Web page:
One of the greatest confusions most Hindu women face is between hearing that women are highly regarded as embodiments of Shakti (‘the feminine principle’), but that women are also impure, unfit to perform puja, and in some cases, not allowed to interact with their own family during the period of menstruation. Women are often treated as if they are inauspicious and dirty during the time of menstruation. Manusmriti gives the instruction that until a woman’s menstruation has ceased to flow (some say this is after the third day, while others say after the fifth, seventh, or even ninth day), her body is impure. Women are discouraged to do puja or to pray. They usually are not allowed to enter temples, and in some cases, are not allowed to cook or are kept separately from those in the rest of the village.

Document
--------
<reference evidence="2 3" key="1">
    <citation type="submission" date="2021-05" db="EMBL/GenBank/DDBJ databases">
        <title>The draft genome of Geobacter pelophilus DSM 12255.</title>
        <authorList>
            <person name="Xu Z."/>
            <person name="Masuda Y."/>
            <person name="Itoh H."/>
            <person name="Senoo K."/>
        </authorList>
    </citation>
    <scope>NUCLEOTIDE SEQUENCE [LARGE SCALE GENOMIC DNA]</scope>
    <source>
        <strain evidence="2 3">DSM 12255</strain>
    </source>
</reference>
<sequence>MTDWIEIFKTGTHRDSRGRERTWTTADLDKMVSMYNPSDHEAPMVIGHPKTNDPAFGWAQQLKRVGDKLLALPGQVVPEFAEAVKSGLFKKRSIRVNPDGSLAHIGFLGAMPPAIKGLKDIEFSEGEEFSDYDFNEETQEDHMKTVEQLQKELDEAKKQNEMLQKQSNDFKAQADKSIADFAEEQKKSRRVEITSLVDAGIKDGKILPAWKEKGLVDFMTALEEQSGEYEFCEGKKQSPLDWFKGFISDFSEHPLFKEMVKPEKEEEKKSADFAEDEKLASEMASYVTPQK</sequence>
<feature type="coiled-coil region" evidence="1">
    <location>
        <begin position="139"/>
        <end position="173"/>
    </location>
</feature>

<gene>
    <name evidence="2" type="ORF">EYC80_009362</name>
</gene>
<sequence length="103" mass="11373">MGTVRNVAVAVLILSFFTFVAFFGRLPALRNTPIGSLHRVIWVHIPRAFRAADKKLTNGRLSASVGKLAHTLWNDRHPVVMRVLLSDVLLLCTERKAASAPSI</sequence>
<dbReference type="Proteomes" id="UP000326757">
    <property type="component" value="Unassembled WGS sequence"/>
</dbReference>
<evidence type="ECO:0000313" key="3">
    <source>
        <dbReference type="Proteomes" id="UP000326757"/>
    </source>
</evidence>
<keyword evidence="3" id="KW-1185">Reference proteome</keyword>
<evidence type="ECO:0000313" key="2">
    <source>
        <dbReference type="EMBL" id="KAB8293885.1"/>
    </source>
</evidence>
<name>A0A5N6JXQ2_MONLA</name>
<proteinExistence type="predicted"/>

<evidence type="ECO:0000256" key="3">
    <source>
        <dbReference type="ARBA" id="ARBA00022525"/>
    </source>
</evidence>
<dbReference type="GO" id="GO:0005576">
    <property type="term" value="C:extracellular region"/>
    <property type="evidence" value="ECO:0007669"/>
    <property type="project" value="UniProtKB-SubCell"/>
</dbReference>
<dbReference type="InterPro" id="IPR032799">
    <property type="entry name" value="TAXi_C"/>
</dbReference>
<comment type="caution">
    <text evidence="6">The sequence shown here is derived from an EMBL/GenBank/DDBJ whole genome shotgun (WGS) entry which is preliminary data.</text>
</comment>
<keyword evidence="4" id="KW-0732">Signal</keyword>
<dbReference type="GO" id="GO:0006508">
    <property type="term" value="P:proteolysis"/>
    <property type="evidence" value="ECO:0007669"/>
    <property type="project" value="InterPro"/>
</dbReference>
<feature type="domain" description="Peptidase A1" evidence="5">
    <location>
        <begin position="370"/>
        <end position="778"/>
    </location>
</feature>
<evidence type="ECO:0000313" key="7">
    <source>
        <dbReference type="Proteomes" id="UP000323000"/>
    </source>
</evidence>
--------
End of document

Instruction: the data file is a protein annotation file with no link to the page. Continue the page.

Some have given the reasoning that this is so that women can rest during menstruation. This would seem to make sense for the day before or day of menstruation, when one’s energy might be low. But unless if you are anemic or have low blood pressure, you usually will not have problems past the first day. Some women do not experience fatigue at all. And with the advent of anti-pain medication and pills that even regulate menstrual flow, what place do these customs have, if they have any place at all?
Why would Hindu dharma, which seems to place women on a pedestal (in most cases), have these rules which seem to treat women unfairly?